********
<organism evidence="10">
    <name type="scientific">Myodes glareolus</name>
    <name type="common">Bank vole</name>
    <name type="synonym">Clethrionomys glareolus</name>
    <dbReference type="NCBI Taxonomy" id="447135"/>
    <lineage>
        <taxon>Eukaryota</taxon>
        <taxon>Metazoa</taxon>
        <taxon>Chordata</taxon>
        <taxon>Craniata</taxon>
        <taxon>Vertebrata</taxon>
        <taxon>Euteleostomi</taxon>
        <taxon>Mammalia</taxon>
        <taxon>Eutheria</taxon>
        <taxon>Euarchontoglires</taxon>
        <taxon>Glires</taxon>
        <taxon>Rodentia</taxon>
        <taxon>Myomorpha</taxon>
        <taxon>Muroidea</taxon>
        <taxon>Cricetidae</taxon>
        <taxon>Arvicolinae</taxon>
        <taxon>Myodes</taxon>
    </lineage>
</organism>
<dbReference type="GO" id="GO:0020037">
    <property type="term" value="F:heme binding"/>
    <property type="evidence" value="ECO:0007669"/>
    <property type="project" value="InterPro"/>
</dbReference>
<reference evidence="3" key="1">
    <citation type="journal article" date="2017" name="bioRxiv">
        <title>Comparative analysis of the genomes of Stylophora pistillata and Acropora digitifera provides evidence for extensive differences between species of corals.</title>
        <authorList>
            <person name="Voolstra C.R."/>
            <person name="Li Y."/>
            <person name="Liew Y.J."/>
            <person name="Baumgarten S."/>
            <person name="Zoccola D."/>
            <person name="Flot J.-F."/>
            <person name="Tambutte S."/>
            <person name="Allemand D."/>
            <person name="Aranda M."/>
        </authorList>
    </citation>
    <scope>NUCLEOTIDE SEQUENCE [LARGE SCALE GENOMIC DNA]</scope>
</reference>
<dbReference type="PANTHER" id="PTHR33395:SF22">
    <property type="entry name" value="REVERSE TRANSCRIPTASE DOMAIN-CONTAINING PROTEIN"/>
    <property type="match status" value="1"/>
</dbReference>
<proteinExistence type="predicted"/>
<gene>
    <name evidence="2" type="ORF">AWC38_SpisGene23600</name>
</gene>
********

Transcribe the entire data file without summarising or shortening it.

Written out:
<organism evidence="10">
    <name type="scientific">Myodes glareolus</name>
    <name type="common">Bank vole</name>
    <name type="synonym">Clethrionomys glareolus</name>
    <dbReference type="NCBI Taxonomy" id="447135"/>
    <lineage>
        <taxon>Eukaryota</taxon>
        <taxon>Metazoa</taxon>
        <taxon>Chordata</taxon>
        <taxon>Craniata</taxon>
        <taxon>Vertebrata</taxon>
        <taxon>Euteleostomi</taxon>
        <taxon>Mammalia</taxon>
        <taxon>Eutheria</taxon>
        <taxon>Euarchontoglires</taxon>
        <taxon>Glires</taxon>
        <taxon>Rodentia</taxon>
        <taxon>Myomorpha</taxon>
        <taxon>Muroidea</taxon>
        <taxon>Cricetidae</taxon>
        <taxon>Arvicolinae</taxon>
        <taxon>Myodes</taxon>
    </lineage>
</organism>
<dbReference type="GO" id="GO:0020037">
    <property type="term" value="F:heme binding"/>
    <property type="evidence" value="ECO:0007669"/>
    <property type="project" value="InterPro"/>
</dbReference>
<reference evidence="3" key="1">
    <citation type="journal article" date="2017" name="bioRxiv">
        <title>Comparative analysis of the genomes of Stylophora pistillata and Acropora digitifera provides evidence for extensive differences between species of corals.</title>
        <authorList>
            <person name="Voolstra C.R."/>
            <person name="Li Y."/>
            <person name="Liew Y.J."/>
            <person name="Baumgarten S."/>
            <person name="Zoccola D."/>
            <person name="Flot J.-F."/>
            <person name="Tambutte S."/>
            <person name="Allemand D."/>
            <person name="Aranda M."/>
        </authorList>
    </citation>
    <scope>NUCLEOTIDE SEQUENCE [LARGE SCALE GENOMIC DNA]</scope>
</reference>
<dbReference type="PANTHER" id="PTHR33395:SF22">
    <property type="entry name" value="REVERSE TRANSCRIPTASE DOMAIN-CONTAINING PROTEIN"/>
    <property type="match status" value="1"/>
</dbReference>
<proteinExistence type="predicted"/>
<gene>
    <name evidence="2" type="ORF">AWC38_SpisGene23600</name>
</gene>